Meet Sharon: Rosie Founder and Super Star Role Model
Posted on June 5th, 2013
A Reflection on Growing Up with a Rosie for a Mom
- WRITTEN BY ROSIES WORKWEAR FOUNDER’S DAUGHTER
Rosies Workwear for Women was founded by my mother, Sharon Moore, 10 years ago this June! Congratulations mom! This reflection is my birthday gift to you.
She started this company from scratch when she was 55 years old, when most people are thinking about settling down and taking less risk. That is the type of person she is. She and my Dad had started over 12 small businesses together, but this was her first solo venture, and one of the longest running business they have owned.
Growing up in a home with entrepreneurial parents was a huge asset for me. Imagine growing up with parents who truly led by example that any goal is possible, as long as you work hard. They had the bravery to constantly reinvent themselves, and attacked a wide range of fields and projects. Very wide. We like to laugh about some of the odder ones at family dinners, such as manufacturing cereal, natural skin creams, photo booth machines, photo-art frames. I love this legacy. The other great thing about growing up in this type of a family was that I got a front row seat to seeing how hard you have to work when you work for yourself. They were up early, took calls through out the day, had excellent partnership, and approached everything with great enthusiasm. I got to see how to treat people professionally in business conversations (often because we were in the car too and all had to be quiet, when important calls came in). Things the public education system definitely doesn’t teach you.
Two things about my mom that stand out, she has energy that can run circles around people, and she is incredibly caring and hospitable to every type of person. When she would host a party, everyone would come. They were effortless and comfortable. We got up to 250 people at our Easter parties for a while there! She especially loves caring for women, and helping them be braver, be inspired, and take action. All of my siblings and I learned how to care for people, and respect those who are different from us, by watching the manner in which my mom would take people under her wing. My mom’s friends always bring up stories of wild tasks my mom would take on, such as wallpapering the bathroom 30 minutes before a party, bringing home ducks to raise (surprise!), restoring old furniture, and applying countless shades of paint. The original home do-it-yourselfer, I saw our home transform into so many styles, and colors, and design themes. She is the kind of person who will have an idea about a project, and by the evening she will have already been to Home Depot for supplies, and completed it.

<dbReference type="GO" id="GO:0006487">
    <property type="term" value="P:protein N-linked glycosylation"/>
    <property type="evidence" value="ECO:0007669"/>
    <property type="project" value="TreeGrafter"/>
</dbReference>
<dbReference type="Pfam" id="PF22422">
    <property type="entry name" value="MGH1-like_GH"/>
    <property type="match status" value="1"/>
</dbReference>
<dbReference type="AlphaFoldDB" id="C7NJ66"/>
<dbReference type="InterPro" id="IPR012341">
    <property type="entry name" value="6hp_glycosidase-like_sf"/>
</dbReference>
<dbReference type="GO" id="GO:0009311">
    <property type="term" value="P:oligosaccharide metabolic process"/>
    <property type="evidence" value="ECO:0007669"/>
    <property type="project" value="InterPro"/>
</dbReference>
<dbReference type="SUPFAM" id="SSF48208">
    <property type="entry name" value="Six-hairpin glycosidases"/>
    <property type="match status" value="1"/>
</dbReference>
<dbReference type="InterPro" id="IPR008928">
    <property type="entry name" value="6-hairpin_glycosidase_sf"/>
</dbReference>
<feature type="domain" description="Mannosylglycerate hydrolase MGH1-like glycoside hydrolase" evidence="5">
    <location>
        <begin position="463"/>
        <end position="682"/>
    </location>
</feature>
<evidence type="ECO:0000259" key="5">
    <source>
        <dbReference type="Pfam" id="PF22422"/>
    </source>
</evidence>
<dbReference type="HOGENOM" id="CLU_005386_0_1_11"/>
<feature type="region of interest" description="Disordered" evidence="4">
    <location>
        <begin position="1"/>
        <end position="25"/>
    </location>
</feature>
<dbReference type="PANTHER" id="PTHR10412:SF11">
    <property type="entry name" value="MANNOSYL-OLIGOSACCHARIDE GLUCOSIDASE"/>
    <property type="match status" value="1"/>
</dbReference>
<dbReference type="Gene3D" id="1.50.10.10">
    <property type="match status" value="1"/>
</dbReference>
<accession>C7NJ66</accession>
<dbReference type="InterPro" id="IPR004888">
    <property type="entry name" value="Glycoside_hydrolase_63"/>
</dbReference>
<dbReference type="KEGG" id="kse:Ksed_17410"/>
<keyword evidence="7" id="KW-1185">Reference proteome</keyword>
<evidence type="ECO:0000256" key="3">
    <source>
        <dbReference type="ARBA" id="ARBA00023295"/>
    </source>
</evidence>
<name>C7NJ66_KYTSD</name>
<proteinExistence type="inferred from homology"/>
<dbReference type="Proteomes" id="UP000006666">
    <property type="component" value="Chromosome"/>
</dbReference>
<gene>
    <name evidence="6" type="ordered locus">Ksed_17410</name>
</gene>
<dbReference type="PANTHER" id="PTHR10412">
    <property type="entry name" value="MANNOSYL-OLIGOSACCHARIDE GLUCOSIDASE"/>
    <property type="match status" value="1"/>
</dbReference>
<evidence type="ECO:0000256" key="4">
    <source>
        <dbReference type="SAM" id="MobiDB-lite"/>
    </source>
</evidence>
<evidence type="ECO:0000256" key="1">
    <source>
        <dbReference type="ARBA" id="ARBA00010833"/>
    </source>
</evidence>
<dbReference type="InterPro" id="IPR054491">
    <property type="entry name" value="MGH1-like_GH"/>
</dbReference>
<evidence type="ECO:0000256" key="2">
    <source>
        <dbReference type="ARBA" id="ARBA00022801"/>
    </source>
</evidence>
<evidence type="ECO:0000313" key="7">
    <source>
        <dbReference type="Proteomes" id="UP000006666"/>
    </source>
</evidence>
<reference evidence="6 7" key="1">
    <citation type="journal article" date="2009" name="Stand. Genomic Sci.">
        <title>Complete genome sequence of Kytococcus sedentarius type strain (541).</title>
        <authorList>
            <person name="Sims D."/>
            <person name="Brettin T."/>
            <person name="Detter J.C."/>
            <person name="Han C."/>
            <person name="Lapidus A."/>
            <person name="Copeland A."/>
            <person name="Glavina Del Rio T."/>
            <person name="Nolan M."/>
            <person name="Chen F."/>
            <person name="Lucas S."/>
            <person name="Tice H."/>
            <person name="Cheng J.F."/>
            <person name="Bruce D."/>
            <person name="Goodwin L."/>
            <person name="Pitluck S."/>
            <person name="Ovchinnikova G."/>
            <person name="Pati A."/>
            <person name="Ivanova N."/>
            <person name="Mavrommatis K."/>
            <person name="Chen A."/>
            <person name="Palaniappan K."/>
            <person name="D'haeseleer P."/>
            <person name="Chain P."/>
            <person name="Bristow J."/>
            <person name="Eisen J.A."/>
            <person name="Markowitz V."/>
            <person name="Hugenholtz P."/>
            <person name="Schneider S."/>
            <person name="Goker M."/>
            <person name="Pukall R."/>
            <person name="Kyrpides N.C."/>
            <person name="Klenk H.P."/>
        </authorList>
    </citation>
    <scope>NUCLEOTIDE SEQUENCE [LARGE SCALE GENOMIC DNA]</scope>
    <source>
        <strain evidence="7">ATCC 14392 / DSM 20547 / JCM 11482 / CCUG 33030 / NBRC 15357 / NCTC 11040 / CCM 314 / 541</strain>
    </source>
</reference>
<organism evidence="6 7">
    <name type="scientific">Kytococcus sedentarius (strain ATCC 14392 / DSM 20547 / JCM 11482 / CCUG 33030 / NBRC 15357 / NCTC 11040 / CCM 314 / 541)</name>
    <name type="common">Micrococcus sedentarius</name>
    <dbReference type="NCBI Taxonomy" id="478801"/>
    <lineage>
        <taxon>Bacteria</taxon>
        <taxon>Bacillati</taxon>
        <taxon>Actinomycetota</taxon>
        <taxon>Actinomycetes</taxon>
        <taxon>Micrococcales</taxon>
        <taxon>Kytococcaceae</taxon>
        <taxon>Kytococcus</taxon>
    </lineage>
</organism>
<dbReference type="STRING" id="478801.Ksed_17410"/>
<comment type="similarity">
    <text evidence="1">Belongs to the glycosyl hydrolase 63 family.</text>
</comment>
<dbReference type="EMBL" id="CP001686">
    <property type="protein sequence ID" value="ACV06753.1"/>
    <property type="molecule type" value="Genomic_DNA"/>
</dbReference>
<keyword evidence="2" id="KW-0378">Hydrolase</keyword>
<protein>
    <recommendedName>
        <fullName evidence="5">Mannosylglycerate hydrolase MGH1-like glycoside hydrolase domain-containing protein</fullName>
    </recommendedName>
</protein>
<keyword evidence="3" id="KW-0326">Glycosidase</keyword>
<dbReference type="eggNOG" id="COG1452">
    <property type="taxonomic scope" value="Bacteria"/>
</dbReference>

One memory that always stands out to me about my mom, is a conversation we had on our backporch when I was just starting to launch out into adulthood. I was 19, and I was stuck. I didn’t like what I was doing, where I was, and didn’t know how to “get to” my dreams. She told me to try something daring, and adventurous; that sometimes it helps you gain perspective. We daydreamed for a few minutes together, and decided that something bold would be to run away to Europe for a while. This was unusual for both of us at the time because we didn’t know that many world travelers in our circle of friends. In the next few hours my mom found a cheap school/work program I could get into and I applied. Looking back, I wonder at what kind of awesome character my mom has (who was at the sad stage of watching their child leave the home) to push me into something bold and full of risk, rather than something safe and close to her. It turned out it was just the life changing event that I needed, and traveling alone like that helped me develop the bravery I needed for the future steps I needed to take in my education and my life.
For all of you Rosies out there who live with passion and an enterprising spirit, just know that people are watching and learning… and it just might be your daughter. So keep up your courageous lifestyle.